In Arabic it is named ‘’Bab al-Asbat” meaning Gate of the Tribes. The Christians named the gate “Stephen’s Gate” after the first Martyr, the first tortured saint who died for his faith in Jesus. According to one of the traditions, Stephen was stoned next to this gate. On Sunday of the first week prior to Easter, the Christians walk the path of Jesus, starting from the Mount of Olives. This is the “Palm Sunday”, in which processions of the faithful march from Mount Olives and continue via the Lion’s Gate to the Old City.

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Outside the Holy Sepulcher Church

Outside the Holy Sepulcher Church

30-minute walk from Olive Tree Hotel

The Church of the Holy Sepulchre is located in the Christian Quarter of the Old City in Jerusalem. Ownership of the Church is shared and divided between the Greek Orthodox, Armenian Orthodox and Catholics. The majority of the Church and its chapels are open to the public.

The Church of the Holy Sepulchre is located in the Christian Quarter of the Old City in Jerusalem. Ownership of the Church is shared and divided between the Greek Orthodox, Armenian Orthodox and Catholics. The majority of the Church and its chapels are open to the public.

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Ecce Homo Arch

Ecce Homo Arch

25-minute walk from Olive Tree Hotel

The Ecce Homo Arch is an impressive arch made of stone, built above the Via Dolorosa Street.This ancient arch is known as Ecce Homo, which means in Latin “This is the man”. According to the New Testament (John 19-15), these were the words of the Roman governor Pontius Pilate, when he presented Jesus to the crowd, before sentencing him to death. In the past, many believed that this arch was once part of an ancient arch in the Antonia Fortress where Jesus was sentenced, and under this arch the Roman governor announced: “This is the man”, which is the reason for the arch’s name. But in fact, the arch was built after the times of Jesus. It was built during the 2nd century AD, the era of the emperor Hadrian, and was part of the Roman victory gate, which was the entrance gate to the “Forum” (a public courtyard). It was a gate with 3 arches.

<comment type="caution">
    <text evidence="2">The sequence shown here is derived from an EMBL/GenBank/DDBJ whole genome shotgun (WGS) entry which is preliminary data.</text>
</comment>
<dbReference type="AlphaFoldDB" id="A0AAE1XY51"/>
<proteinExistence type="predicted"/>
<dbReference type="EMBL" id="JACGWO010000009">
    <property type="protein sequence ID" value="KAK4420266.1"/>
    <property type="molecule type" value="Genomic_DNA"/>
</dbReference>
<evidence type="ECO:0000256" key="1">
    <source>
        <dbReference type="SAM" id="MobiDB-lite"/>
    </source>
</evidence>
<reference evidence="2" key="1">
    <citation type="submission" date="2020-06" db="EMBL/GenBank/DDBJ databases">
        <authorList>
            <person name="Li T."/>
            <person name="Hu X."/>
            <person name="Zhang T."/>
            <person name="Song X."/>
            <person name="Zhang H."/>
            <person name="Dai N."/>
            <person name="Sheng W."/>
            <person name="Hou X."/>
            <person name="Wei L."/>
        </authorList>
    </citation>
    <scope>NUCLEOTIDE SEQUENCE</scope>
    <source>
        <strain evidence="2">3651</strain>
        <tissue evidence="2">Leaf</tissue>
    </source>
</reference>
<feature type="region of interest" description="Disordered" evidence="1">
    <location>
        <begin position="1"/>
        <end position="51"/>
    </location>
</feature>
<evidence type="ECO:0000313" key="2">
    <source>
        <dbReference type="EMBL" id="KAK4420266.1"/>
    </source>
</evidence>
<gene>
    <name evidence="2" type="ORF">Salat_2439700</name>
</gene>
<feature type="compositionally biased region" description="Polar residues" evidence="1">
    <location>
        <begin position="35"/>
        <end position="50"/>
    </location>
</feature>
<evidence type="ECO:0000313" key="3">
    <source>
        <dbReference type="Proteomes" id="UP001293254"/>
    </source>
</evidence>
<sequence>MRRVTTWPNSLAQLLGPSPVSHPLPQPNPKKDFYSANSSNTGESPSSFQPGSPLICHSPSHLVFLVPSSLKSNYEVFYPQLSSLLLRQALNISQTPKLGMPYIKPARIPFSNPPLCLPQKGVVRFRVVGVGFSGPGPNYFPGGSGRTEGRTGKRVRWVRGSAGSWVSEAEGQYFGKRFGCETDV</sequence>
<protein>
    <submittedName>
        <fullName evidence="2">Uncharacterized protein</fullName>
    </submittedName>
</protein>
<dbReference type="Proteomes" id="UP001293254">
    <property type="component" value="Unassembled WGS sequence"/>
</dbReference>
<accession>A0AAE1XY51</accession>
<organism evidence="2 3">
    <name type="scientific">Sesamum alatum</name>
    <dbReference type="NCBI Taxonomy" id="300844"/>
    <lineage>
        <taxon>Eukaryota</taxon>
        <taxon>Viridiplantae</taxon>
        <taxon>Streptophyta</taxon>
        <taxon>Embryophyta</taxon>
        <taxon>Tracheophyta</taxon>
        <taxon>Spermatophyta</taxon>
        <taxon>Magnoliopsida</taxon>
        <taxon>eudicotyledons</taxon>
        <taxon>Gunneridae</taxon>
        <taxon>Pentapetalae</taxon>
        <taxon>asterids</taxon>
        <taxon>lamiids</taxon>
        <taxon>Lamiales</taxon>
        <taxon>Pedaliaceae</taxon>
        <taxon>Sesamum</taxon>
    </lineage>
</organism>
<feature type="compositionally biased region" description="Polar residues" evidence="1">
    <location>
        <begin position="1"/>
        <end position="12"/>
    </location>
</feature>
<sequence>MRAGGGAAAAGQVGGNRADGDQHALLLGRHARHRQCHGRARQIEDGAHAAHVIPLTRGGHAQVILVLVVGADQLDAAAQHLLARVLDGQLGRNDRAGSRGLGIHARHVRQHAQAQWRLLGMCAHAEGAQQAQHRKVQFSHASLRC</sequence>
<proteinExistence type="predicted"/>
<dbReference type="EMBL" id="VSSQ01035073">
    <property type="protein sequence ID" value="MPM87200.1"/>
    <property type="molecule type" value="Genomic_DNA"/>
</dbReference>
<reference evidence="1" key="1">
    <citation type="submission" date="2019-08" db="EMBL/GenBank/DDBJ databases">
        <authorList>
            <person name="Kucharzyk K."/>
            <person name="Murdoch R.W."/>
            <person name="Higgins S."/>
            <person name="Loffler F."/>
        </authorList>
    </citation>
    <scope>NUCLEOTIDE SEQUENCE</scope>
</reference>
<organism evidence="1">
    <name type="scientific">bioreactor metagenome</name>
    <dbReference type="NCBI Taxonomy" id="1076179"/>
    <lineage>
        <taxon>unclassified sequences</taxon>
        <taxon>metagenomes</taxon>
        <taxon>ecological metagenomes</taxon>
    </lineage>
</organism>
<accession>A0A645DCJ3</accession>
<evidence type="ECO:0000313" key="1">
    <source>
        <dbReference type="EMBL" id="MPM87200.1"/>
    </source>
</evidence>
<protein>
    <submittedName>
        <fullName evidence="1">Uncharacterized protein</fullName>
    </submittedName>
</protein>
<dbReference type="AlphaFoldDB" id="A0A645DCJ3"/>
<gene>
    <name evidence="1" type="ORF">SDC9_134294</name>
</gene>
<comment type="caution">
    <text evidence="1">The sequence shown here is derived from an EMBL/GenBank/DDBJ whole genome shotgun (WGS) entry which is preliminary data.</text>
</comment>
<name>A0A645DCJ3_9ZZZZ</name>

The Ecce Homo Arch is an impressive arch made of stone, built above the Via Dolorosa Street.This ancient arch is known as Ecce Homo, which means in Latin “This is the man”. According to the New Testament (John 19-15), these were the words of the Roman governor Pontius Pilate, when he presented Jesus to the crowd, before sentencing him to death. In the past, many believed that this arch was once part of an ancient arch in the Antonia Fortress where Jesus was sentenced, and under this arch the Roman governor announced: “This is the man”, which is the reason for the arch’s name. But in fact, the arch was built after the times of Jesus. It was built during the 2nd century AD, the era of the emperor Hadrian, and was part of the Roman victory gate, which was the entrance gate to the “Forum” (a public courtyard). It was a gate with 3 arches.

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Ethiopian Monastery

Ethiopian Monastery

25-minute walk from Olive Tree Hotel

Sequestered on the rooftop of the Church of the Holy Sepulchre, this monastery houses a few monks from the Church of Ethiopia who live among the ruins of a medieval cloister erected by the Crusaders. The cupola in the middle of the roof section admits light to St Helena’s crypt below. A door in the southeastern corner leads through a chapel and downstairs to the courtyard of the Holy Sepulchre itself. Around the cloister walls are paintings of Ethiopian saints, the Holy Family and the Queen of Sheba during her visit to Jerusalem. Ethiopian legend tells that it was during this visit that the Queen of Sheba, together with King Solomon, produced heirs to both royal houses, one of whom brought the Ark of the Covenant to Ethiopia.

Sequestered on the rooftop of the Church of the Holy Sepulchre, this monastery houses a few monks from the Church of Ethiopia who live among the ruins of a medieval cloister erected by the Crusaders. The cupola in the middle of the roof section admits light to St Helena’s crypt below. A door in the southeastern corner leads through a chapel and downstairs to the courtyard of the Holy Sepulchre itself. Around the cloister walls are paintings of Ethiopian saints, the Holy Family and the Queen of Sheba during her visit to Jerusalem. Ethiopian legend tells that it was during this visit that the Queen of Sheba, together with King Solomon, produced heirs to both royal houses, one of whom brought the Ark of the Covenant to Ethiopia.